:(( Work pressure is preventing me completing an excel (and a short write-up as well) which should bring out this fact (ofcourse from open source, published materials only) - will try and expedite it. :((


Top
 Profile  
 
PostPosted: 17 Mar 2013 03:37 
Offline
Forum Moderator

Joined: 02 Apr 2010 01:21
Posts: 3105
CROSS POST:

Karan M wrote:
About the only future challenge with the program is going to be the long term availability of the engines, until & unless HAL's Laghu Shakti, or GTRE's small gas turbine is already ready (which seems unlikely).

GTRE's and HAL's efforts are one and the same. They are both collaborating on Laghu Shakti. Like you, I am very interested to know what powered the maiden launch? I am also interested to know if future Lakshya's will get Laghu-shakti as their engine for extended ranges.

Unrelated to missiles, but related to aeroengines. I don't know what is the intended use of HAL's 20kN turbofan engine.
1. Turbofan version of Saras/Do-228?
2. IUSAV? (If yes, why?)
3. Any HALE version of Rustom-2 in the making?
4. Midlife refit of IJT engines?
5. Does any other indigenous efforts come to mind. Because, no other aircraft manufacturer will import a non proven aero-engine.

HAL is also working on a turboprop engine for trainer aircrafts? Any info? HTT-40 powered by this turboprop engine, what a day that would be!


Top
 Profile  
 
PostPosted: 17 Mar 2013 03:52 
Offline
BRFite

Joined: 30 Jun 2012 05:23
Posts: 318
Hello Indranil/Maitya,

Quick question, We know that Kaveri has not been able tp achieve required wet thrust by not so significant margin. But how difficult will it be spin off a helicopter engine from Kaveri. Also what could be the engine life estimate of Kaveri in current configuration?


Thanks
AnantS


Top
 Profile  
 
PostPosted: 17 Mar 2013 03:59 
Offline
Forum Moderator

Joined: 02 Apr 2010 01:21
Posts: 3105
I don't understand engines so much. But I don't think making a turboshaft engine using a turbofan engine is easy. The material tech can be the same but the airflows are different. They are more related to the turboprop engines.


Top
 Profile  
 
PostPosted: 17 Mar 2013 05:30 
Offline
BRF Oldie

Joined: 29 Oct 2003 12:31
Posts: 26920
Location: NowHere
From a layman's view, prop blades are much shorter than helo rotor blades and the purposes are entirely different. the helo one being mainly focused on vertical lift... indranilroy ji you are much more knowledgeable than what you may think about yourself.


Top
 Profile  
 
PostPosted: 17 Mar 2013 06:43 
Offline
Forum Moderator

Joined: 13 Aug 2004 19:42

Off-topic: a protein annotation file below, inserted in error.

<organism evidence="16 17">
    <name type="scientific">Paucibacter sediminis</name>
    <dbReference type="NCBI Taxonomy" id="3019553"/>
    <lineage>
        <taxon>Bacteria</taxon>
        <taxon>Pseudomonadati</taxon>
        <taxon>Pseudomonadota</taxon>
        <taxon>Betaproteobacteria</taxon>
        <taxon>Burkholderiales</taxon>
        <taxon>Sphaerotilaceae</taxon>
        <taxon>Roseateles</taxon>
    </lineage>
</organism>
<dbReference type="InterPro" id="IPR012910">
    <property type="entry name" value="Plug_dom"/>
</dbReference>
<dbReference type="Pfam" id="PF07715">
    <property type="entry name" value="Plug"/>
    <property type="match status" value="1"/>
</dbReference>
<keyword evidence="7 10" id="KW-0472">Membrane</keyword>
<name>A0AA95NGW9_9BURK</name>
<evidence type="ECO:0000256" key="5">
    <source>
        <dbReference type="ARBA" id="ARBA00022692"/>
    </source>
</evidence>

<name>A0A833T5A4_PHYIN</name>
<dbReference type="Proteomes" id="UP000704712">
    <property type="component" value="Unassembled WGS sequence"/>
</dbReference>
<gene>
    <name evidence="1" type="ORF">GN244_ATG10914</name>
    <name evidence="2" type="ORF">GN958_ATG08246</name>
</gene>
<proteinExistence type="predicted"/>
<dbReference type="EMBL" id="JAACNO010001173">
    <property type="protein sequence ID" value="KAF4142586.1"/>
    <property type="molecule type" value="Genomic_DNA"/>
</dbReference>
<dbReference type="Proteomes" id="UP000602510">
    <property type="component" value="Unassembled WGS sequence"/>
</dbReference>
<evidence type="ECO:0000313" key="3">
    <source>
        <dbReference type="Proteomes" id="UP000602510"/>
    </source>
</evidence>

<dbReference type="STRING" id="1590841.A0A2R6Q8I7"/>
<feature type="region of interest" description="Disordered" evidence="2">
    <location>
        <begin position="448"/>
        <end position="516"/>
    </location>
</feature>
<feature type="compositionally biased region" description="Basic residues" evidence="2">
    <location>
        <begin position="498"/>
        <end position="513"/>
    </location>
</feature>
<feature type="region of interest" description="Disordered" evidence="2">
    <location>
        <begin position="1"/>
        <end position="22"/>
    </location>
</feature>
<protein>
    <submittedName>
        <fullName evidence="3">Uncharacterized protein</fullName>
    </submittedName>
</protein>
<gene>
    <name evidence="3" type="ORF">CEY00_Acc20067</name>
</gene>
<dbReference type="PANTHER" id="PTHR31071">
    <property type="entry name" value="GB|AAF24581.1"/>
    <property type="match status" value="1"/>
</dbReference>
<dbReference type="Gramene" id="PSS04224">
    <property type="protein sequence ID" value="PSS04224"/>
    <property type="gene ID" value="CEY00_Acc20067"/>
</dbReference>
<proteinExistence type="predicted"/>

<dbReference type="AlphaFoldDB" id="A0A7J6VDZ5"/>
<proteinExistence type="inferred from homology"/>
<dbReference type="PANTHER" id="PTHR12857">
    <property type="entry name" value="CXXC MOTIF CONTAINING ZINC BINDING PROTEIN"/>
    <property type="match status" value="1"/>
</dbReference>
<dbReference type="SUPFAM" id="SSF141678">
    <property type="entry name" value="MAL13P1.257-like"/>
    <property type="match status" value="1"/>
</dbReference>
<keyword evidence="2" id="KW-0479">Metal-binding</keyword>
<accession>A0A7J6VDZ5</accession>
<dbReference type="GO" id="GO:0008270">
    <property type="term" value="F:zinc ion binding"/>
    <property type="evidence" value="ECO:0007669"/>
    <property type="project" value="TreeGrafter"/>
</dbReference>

Posts: 34038
Location: Col of the regiment, ORR JTF unit
Turboprops need a gearbox, a system to change blade angle and the blades themselves none of which we have any exp in. Even blade making has specialized cos like hamilton sunstrand and zhadanov(made those famous contra rotating bear blades)....so likely to be some gora crown jewel techs in such domains as well.


Top
 Profile  
 
PostPosted: 17 Mar 2013 08:14 
Offline
BRF Oldie

Joined: 29 Oct 2003 12:31
Posts: 26920
Location: NowHere
do we know how much indic is dhruv ka shakti? google does not yield results.


Top
 Profile  
 
PostPosted: 17 Mar 2013 10:13 
Offline
BRFite

Joined: 23 Jan 2012 20:46
Posts: 136
Location: Aerospace capital of India
Actually the helicopter's rotors have very little to do with the turboshaft engine, unlike in the case of a turboprop. Turboshaft engines need to drive the transmission system which intun drives the rotors. The gear box here being a separate unit while this is not the case in turboprops. And turboshafts need not carry collective pitch control units that turboprops have as the pitch control(both cyclic and collective) are taken care of by separate mechanisms and in ALH/LCH's case the system is within the gearbox itself(the only helicopters in the world which have this system)


Top
 Profile  
 
PostPosted: 17 Mar 2013 10:18 
Offline
BRFite

Joined: 23 Jan 2012 20:46
Posts: 136
Location: Aerospace capital of India
HAL's 20kN engine endeavor is fully an in-house project from what i know and does not so far have any GTRE input.


Top
 Profile  
 
PostPosted: 17 Mar 2013 11:53 
Offline
BRF Oldie

Joined: 19 May 2010 10:00
Posts: 2415
I think that HAL interest in indigenous development of 20kn turbofan and new turboprop engine are just vague balloons floated which are not even considered seriously by HAL.


Last edited by vic on 17 Mar 2013 19:18, edited 1 time in total.

Top
 Profile  
 
PostPosted: 17 Mar 2013 15:37 
Offline
BRFite

Joined: 23 Jan 2012 20:46
Posts: 136
Location: Aerospace capital of India
The last time we heard from our chairman, he was very serious. Don't think he would change his mind.


Top
 Profile  
 
PostPosted: 17 Mar 2013 15:45 
Offline
BRF Oldie

Joined: 22 Dec 2009 19:31
Posts: 2028
Location: Aapke paas paisa hain but mere pass class hain
raghuk wrote:
The last time we heard from our chairman, he was very serious. Don't think he would change his mind.


Can you please list the aero engine projects that have been taken up by HAL.


Top
 Profile  
 
Display posts from previous:  Sort by  
Post new topic Reply to topic  [ 2658 posts ]  Go to page Previous  1 ... 52, 53, 54, 55, 56, 57, 58 ... 67  Next

All times are UTC + 5:30 hours


Who is online

Users browsing this forum: deejay, K_Rohit, vivek_ahuja and 24 guests


You cannot post new topics in this forum
You cannot reply to topics in this forum
You cannot edit your posts in this forum
You cannot delete your posts in this forum

Search for:
Jump to:  
Powered by phpBB® Forum Software © phpBB Group